This year, the Orthodox Church will celebrate Pascha (Easter in the Western world) on Sunday.
The date is calculated according to the Julian calendar and guided by the directives of the Council of Nicea 325 A.D.
A review of history is needed to appreciate the process by which this date is set.
During the second century, the Resurrection of Christ was celebrated on the 14th of Nissan, the day of the Jewish Passover, in Asia Minor and in Syria.
The theme stressed the death of Christ as a true Paschal victim.
Roman custom emphasized the observance of the day of Resurrection as Sunday.
The third century found Alexandria and Rome at odds with Antioch over the date of Pascha.
While Alexandria’s and Rome’s computations were based on different Paschal cycles, they both agreed on the principle that the Paschal full moon could never occur before the vernal equinox.
Antioch simply followed the Jewish observance.
Thus, whenever the Sunday after the Jewish Passover occurred before the equinox, Antioch and Alexandria would celebrate this holiday a month apart.
Eusebius of Caesarea, the father of ecclesiastical history, recorded the complaint to Emperor Constantine, “How grievous and scandalous is it that on the self-same days some should be engaged in fasting, others in festive enjoyment: and again after the days of the Resurrection some should be present at banquets and amusements, while others are fulfilling the appointed fast.”
Out of the deliberations of the Council of Nicaea (325A.D.) came the rule that Pascha must be celebrated on the Sunday after the first full moon of the vernal equinox and that the Christian Pascha should never precede or coincide with the Jewish Passover.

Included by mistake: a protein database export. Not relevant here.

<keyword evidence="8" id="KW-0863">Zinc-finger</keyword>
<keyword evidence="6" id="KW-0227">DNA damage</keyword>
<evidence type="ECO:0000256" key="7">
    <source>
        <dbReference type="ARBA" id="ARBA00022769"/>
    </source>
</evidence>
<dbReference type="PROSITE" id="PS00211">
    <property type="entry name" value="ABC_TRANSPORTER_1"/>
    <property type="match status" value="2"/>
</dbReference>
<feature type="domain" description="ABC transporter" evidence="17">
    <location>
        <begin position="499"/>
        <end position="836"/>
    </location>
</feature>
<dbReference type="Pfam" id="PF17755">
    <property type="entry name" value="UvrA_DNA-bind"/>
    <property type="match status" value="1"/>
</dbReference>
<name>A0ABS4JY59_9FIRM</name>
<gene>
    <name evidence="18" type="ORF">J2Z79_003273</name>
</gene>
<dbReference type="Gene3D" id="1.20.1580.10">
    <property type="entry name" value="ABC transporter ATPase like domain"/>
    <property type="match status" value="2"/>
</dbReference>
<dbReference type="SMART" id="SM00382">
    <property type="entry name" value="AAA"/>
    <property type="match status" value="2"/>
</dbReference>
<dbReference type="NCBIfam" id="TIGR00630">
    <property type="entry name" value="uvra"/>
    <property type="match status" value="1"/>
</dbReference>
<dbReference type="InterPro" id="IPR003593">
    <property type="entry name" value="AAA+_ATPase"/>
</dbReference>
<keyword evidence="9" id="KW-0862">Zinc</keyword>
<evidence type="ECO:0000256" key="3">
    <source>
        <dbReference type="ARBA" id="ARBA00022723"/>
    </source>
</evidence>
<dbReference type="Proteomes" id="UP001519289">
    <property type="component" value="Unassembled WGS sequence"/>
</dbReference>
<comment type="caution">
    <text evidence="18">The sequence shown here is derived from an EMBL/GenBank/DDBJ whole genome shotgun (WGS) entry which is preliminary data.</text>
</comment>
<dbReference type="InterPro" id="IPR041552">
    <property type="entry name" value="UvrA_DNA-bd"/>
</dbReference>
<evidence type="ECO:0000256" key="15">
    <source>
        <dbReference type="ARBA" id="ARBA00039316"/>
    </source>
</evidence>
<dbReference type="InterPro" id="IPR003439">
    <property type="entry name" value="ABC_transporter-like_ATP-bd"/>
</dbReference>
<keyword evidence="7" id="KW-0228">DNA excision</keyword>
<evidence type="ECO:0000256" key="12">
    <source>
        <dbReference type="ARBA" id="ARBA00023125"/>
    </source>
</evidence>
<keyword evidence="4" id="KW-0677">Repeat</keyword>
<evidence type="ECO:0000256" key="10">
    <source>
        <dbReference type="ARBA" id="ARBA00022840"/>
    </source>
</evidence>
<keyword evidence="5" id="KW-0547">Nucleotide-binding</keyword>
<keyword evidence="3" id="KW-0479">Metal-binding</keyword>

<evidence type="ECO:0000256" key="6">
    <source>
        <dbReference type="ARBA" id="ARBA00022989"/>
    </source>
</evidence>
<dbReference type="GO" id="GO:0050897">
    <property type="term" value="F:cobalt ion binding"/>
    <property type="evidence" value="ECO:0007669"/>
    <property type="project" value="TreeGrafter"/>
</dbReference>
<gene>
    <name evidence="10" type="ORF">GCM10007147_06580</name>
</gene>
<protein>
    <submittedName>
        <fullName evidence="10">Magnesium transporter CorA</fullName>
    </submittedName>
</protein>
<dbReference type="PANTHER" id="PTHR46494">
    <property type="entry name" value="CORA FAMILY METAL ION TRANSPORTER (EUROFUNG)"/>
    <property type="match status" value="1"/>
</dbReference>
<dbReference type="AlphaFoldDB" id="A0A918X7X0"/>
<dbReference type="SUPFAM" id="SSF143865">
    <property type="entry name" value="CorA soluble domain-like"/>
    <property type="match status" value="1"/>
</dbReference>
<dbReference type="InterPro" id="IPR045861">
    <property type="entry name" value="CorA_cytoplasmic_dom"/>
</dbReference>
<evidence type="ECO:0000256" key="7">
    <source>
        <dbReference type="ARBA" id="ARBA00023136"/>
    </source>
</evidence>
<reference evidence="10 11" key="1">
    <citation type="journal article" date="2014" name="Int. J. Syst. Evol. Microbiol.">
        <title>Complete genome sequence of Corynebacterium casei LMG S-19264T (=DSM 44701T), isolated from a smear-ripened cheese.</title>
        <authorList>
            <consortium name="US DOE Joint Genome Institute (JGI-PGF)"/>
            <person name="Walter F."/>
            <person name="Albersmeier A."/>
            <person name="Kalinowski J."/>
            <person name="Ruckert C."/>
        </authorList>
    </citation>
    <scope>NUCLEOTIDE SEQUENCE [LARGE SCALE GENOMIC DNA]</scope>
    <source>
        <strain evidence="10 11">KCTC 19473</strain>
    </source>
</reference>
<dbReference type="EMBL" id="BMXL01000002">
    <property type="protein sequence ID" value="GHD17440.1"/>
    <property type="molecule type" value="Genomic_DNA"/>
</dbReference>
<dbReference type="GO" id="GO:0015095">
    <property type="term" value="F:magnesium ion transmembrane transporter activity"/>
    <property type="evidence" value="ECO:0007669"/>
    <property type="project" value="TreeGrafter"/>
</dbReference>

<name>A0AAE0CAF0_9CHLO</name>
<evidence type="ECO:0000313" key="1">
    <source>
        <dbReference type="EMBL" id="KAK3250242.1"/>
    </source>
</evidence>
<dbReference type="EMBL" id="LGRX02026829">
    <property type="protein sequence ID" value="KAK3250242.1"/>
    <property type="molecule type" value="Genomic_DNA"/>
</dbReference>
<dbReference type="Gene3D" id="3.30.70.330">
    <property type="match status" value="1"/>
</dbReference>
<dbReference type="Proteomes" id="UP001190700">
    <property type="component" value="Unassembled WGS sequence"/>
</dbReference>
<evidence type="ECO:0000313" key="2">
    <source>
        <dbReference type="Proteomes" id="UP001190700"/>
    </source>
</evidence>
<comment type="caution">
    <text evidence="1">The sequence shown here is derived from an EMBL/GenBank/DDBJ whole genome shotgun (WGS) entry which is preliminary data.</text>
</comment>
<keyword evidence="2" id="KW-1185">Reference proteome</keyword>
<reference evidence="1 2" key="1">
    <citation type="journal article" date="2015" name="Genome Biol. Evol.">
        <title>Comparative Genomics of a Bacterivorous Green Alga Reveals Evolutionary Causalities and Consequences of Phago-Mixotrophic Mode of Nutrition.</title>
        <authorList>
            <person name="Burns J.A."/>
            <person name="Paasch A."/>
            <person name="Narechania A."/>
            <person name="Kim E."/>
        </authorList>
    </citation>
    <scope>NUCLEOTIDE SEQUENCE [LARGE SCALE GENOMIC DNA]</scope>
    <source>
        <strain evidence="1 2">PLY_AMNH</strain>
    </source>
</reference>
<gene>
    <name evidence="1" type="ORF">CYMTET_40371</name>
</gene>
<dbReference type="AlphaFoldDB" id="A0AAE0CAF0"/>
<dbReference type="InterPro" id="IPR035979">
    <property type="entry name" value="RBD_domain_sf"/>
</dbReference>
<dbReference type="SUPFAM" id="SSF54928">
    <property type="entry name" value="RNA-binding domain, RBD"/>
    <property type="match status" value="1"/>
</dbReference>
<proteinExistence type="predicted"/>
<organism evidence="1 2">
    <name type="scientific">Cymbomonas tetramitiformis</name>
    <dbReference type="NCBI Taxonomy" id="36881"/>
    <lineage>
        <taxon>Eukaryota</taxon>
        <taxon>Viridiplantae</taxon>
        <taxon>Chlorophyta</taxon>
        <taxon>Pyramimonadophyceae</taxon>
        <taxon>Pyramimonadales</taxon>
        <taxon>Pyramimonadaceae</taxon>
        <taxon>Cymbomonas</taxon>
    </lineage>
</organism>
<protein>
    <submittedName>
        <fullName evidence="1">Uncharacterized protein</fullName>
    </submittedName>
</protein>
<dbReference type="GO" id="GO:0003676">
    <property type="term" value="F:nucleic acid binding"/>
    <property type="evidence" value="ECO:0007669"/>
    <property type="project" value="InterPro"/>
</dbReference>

This year the Jewish Passover started at sundown March 25.
For centuries, the Orthodox Church has followed this directive.
The present computation of Holy Pascha based on the Julian calendar has become inexact in our day.
The calendar already has reached a 13-day lag with respect to solar time.
Likewise, the lunar tables for the Pascha, which still are in effect for the determination of the full moon, are determined with a lag of five days.
This lag will increase with time.
In 2013, 13 days must be added to March 21, vernal equinox, to establish the date of the equinox which, according to the Julian calendar, is April 3.
The first full moon after this date is April 25 to which we must add five days.
This brings us to April 30. The Sunday after this date is May 5.
There is a movement to have a common date for observance of the Resurrection.
At a meeting in 2001, the Orthodox Theological Society in America discussed the issue of a common date for Pascha “Easter” for all Christians and adopted a resolution on the issue.
Perhaps if this organization wants a common date for the Feast of Feasts, it might look to history.
Between A.D. 326 and 1582, the East and West celebrated the Resurrection on the same date using the formula from A.D. 325.
Why can’t we go back in the future?
The Rev. Andrew Gall is pastor of St. John the Baptist Ukrainian Orthodox Church in Sharon, Pa.